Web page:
Who hasn't been called a geek at some time or another? Whether it was for wearing floods in high school or standing in line for the opening of Lord of the Rings, everyone has felt the sting. But, depending on what you're into, being a geek can be cool, smart and hip. Some people even flaunt it. Here are a few locals who have made their geekiness part of their identity — and name. — Susan Thurston email@example.com
The Happy Geek
To Chad Whitermore, geeks aren't just nerdy. They're happy.
Hence his title: Head Happy Geek.
Whitermore, 25, owns The Happy Geek website design company in St. Petersburg. He started it four years ago to help small and mid-size companies create a strong web presence.
What makes him a geek? Just about everything. He studied computer programming at the University of South Florida. He works on computers all day and dabbles in remote controlled helicopters. When his wife sees him going into an Apple store, she knows it's going to be awhile.
"I have just about every Apple thing they have,'' he said.
He started playing with computers at age 12 and making money as a geek when he was 14, fixing the computers at his dad's office. A soldier in the Army Reserve, he earned the nickname "Gadget'' from his unit administrator.
Geek Pride Day is a highlight of his year. On May 25, his website (thehappygeek.com) gets a spike in hits from celebratory geeks worldwide who stumble upon his site.
This year, Whitermore plans to tweak his logo and post a Top 10 list of geeky things to do. He'll buy a new gadget and wear large, black-framed glasses and a geeky shirt like Mario Brothers.
After work, he'll host a Star Wars movie night at his house.
The Savvy Chic Geek
Cara Bernstein Chernoff learned the basics of being a savvy, chic geek from her mother, who shunned paying retail. She gets a thrill exploring something new without having to invest a lot and loves the social media aspect of marketing.
Bernstein Chernoff, 28, combined the two to create thesavvychicgeek.com, a month-old website devoted to connecting people with good deals online.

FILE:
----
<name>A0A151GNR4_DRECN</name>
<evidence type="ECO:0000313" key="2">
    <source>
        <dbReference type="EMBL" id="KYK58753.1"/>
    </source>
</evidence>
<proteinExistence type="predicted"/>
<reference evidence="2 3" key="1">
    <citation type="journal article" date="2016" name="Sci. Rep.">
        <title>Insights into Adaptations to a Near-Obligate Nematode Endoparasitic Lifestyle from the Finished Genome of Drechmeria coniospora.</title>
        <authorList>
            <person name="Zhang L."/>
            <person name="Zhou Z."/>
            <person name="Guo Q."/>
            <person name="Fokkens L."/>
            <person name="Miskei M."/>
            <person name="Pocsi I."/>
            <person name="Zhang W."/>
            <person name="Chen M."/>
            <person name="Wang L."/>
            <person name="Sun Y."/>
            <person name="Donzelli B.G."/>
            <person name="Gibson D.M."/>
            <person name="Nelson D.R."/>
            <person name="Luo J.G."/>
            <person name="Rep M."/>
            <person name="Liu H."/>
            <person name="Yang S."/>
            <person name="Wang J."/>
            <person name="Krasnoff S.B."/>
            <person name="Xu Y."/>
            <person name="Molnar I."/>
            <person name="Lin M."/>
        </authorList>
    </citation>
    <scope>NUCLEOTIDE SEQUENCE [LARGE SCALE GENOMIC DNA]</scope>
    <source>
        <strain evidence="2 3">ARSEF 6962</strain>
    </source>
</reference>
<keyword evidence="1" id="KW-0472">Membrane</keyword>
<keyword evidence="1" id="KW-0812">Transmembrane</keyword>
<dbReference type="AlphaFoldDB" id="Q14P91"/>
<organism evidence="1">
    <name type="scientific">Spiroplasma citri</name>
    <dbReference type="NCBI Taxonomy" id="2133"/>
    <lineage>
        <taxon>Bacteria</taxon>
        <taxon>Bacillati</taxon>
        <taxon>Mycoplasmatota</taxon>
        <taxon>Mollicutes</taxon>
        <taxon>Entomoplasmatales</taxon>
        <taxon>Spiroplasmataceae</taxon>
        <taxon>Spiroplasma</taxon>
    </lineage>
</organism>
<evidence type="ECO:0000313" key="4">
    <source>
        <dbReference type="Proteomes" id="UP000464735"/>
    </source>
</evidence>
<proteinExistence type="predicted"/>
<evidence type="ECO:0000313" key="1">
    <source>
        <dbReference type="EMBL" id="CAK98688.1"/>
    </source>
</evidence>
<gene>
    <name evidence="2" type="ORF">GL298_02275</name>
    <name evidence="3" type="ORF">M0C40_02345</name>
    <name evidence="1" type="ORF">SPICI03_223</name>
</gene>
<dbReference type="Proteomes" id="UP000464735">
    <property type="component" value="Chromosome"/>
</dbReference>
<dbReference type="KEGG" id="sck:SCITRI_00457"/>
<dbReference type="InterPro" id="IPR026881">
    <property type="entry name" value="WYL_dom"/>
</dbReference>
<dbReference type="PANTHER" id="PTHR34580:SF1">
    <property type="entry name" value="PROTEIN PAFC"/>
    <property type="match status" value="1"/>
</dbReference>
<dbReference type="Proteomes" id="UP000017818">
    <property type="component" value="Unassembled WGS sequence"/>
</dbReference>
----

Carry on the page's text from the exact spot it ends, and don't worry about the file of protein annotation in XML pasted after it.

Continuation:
The Carrollwood resident finds bargains through Living Social, Groupon, Dealsurf and other deal sites and blasts them out to family and friends.
"There's some savvy deals out there and people don't know where to find them,'' she said.
Her research pays off, usually in the form of half-price or better. She was certified in scuba diving for $149 and bought a canvas print of her wedding photo for $45. Anything she wants to do, she looks for a deal first.
A newbie from Atlanta, she said hunting for discounts has helped her discover restaurants, stores and services. She found Datz Deli through Groupon, and the Tampa Pitcher Show.
She keeps track of store sales and tests products through bzzagent and other social-marketing companies. In the world of daily discounts, she knows the value of patience.
"If you can plan ahead for something you can get it a good price,'' she said.
Tracy Bentley Jagiello says if you think you're a geek girl, you probably are.
And she ought to know. She co-authored IBM Redbook: Deploying a Secure Portal Solution on Linux using WebSphere Portal V5.0.2 and Tivoli Access Manager V5.1.
Huh? If you have to ask, you probably won't appreciate it anyway.
Bentley, 34, is a technical sales manager for IBM and director of Women in Technology International's Central Florida network.
Through WITI, she organizes monthly Geek Girl Happy Hours and career advancement events for woman in the science and technology fields. They make no apologies for liking motherboards and Macs. It's part of their DNA.
Bentley says she became a Geek Girl in college when she got hooked on AOL for communicating long distance with family and friends. She was intrigued by the technical aspect and wanted to understand the magic behind it all.
She joined IBM 12 years ago and now heads a Southeast team that sells software to Fortune 500 companies. Though fascinated by gadgets, she has a particular interest in the social network side of computers. In less than a year, she grew her WITI group to 120 women exclusively through Facebook, Twitter and LinkedIn.
"I just love seeing how quickly you can bring people together,'' said Bentley, who works out of her home in Safety Harbor.
Bentley hopes the WITI group helps women collaborate and learn from others in an industry still dominated by men. Their mantra: "Encourage girls to fly their geek flag proudly.''